JEDIDIAH WAS BORN Darryl Eugene Coleman. His mother, Ottoweiss Cook, a minister herself, took Jedidiah to a prophetic church when he was 13, and a woman he didn’t know pulled him aside. “God told me to tell you that He’s going to change your name,” she said. Soon after, his mother called him into the living room and there stood a stranger who looked like him. It was his father, Grayling Brown, who said giddily that God had told him he had a son, and God said the son’s name was Jedidiah. Jedidiah means Beloved of the Lord.
In 2012, Jedidiah rented a two-story building along 71st Street where many of the storefronts no longer housed businesses. He lived in the apartment upstairs, and used the commercial space below for church services. In 2014, he started an organization called Young Leaders Alliance, which he headquartered in the storefront as well. Many African Americans had moved out of the city, a quarter-million since 2000, leaving communities on the South and West Sides that were even poorer and more perilous than before. Jedidiah made a point of getting to know the teenagers who idled on corners, but too frequently he ended up seeing one of their bodies splayed on the concrete fringed by yellow police tape. This was the spring of 2014, still months before a police officer killed Michael Brown in Ferguson and the first large wave of organizing under the #BlackLivesMatter hashtag.
That summer Jedidiah called on the residents of his South Shore neighborhood to join him for a rally. He borrowed a coffin from a local funeral home and rolled it onto the street to represent the scourge of violence. He wore a dark suit and tie—he felt he always had to project authority and churchly rectitude. To his surprise, 400 people showed up, clogging the intersection. They included guys from opposing gangs, the cliques he’d convinced to gather peacefully. When the police appeared, Jedidiah announced into a bullhorn, “Don’t come to stop us. Join us.” As the group marched through the streets, people leaned out of apartment windows, shouting their support. Jedidiah made sure everyone who wanted to speak was given the bullhorn.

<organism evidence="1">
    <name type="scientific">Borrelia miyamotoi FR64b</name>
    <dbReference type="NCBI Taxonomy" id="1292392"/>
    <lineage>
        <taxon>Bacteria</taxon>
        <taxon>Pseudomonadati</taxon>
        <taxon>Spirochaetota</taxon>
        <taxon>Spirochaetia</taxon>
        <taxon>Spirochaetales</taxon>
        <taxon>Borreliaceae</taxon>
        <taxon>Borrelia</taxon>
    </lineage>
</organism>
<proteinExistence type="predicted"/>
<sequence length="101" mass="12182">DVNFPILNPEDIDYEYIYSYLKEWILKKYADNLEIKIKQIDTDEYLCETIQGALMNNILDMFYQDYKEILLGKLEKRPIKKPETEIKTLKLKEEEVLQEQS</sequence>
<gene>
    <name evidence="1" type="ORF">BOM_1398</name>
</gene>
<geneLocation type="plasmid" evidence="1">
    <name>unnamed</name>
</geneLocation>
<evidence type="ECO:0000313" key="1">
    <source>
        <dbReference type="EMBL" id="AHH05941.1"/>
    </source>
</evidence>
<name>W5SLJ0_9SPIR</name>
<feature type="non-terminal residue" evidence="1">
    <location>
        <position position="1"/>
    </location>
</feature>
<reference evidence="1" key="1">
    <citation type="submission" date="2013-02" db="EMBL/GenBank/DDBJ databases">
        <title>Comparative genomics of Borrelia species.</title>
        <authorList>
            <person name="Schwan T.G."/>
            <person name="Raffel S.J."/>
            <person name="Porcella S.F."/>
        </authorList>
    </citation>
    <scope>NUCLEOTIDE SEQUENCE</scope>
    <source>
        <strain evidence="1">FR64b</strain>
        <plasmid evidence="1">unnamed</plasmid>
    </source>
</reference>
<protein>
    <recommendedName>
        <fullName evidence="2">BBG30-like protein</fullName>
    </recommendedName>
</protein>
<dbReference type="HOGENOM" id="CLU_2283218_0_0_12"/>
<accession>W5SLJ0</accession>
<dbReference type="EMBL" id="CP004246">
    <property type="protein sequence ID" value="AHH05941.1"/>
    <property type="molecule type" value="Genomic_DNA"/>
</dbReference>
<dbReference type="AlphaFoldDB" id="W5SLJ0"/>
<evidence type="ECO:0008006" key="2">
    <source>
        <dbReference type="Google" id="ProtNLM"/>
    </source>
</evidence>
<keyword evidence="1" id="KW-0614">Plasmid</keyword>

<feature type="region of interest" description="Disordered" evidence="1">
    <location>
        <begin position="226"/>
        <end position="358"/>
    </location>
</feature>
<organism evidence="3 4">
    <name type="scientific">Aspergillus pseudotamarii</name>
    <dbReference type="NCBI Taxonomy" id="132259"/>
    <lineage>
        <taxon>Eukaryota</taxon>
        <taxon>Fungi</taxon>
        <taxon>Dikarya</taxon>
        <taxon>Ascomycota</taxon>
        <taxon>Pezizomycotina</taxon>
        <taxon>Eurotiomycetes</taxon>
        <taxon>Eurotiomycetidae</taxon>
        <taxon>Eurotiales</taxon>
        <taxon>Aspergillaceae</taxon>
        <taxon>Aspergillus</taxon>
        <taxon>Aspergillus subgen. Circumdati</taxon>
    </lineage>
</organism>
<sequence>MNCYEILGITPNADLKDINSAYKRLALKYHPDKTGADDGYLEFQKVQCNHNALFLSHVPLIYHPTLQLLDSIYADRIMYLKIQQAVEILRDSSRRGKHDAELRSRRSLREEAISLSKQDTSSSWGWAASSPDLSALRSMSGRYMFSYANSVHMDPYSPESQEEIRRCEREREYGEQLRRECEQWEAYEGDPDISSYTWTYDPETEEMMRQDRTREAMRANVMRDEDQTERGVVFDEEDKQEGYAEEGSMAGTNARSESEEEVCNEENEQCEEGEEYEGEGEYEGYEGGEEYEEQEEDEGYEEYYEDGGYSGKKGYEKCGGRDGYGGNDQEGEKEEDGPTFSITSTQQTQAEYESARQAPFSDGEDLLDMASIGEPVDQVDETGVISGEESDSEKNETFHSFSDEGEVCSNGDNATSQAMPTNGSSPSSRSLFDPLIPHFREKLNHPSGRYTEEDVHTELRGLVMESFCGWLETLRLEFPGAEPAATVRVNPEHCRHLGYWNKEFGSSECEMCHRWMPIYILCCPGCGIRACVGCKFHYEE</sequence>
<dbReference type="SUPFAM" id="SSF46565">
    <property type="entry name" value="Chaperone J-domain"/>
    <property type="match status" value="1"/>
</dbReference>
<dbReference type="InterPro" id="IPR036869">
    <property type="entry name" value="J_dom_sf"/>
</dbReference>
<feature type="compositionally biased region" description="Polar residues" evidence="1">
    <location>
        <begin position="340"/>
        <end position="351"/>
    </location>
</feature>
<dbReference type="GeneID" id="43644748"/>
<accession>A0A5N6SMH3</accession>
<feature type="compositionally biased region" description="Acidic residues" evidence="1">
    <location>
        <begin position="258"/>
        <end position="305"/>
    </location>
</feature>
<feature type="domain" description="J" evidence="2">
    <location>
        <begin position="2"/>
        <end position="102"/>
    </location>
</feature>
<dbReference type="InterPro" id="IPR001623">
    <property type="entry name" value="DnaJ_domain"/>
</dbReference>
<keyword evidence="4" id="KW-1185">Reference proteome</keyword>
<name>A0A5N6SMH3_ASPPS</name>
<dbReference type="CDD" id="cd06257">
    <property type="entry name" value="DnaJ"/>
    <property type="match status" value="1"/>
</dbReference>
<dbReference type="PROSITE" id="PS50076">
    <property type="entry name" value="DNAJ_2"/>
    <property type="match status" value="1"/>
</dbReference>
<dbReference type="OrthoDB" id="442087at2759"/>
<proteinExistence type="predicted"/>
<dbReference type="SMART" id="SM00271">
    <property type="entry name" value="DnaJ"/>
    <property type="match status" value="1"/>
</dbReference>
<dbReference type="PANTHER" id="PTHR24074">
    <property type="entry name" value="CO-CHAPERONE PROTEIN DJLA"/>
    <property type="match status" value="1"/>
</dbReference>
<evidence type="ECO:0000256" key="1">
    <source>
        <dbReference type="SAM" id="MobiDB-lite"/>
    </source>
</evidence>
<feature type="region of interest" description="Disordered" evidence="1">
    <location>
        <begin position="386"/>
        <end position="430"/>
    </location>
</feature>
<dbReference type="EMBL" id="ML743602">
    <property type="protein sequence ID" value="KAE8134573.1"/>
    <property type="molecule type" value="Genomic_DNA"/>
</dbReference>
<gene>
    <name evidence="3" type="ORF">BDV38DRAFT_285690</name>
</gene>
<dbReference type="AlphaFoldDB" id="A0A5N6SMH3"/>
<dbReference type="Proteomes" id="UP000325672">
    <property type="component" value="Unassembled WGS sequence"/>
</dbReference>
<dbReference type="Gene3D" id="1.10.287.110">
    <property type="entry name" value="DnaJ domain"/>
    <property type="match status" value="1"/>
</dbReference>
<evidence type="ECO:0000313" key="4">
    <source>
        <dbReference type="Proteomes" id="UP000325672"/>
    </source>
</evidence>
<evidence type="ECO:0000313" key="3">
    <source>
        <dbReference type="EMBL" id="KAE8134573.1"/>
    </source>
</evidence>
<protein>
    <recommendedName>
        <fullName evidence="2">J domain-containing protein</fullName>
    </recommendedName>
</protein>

In the following days, he received calls from pastors and politicians and city officials. Now they wanted to work with him. Pat Quinn, then the Illinois governor, requested a meeting, and pretty soon Emanuel was waking Jedidiah up with the occasional morning phone call, asking for updates on his neighborhood. Suddenly, Jedidiah could reach out to city administrators to get a homeless woman into a shelter; after shootings, he was able to contact police commanders on their cell phones, acting as an intermediary between the cops and the guys firing at one another. Glen Brooks, the Chicago Police Department’s director of public engagement, told me that Jedidiah “has definitely reduced tensions at shootings and allowed everyone else to go home safely.”
BY THE START of 2016, Jedidiah was living in an apartment several blocks south of his old place, offering free lodging to a half-dozen boarders. Now a full time first responder advocate, Jedidiah rushed to just about every calamity in the city to lend support. Jedidiah couldn’t slow down. The violence in Chicago was reaching unprecedented levels—762 murders in 2016, a two-decade high, and an average of 12 shooting victims a day. And then there was the rise of Trump. Jedidiah had seen the clips of Trump supporters shoving black women and sucker-punching black men, urged on by the candidate himself. In March 2016, when a Trump rally was scheduled for Chicago, Jedidiah declared, “Not in my city.” He would go to the event to defend his people.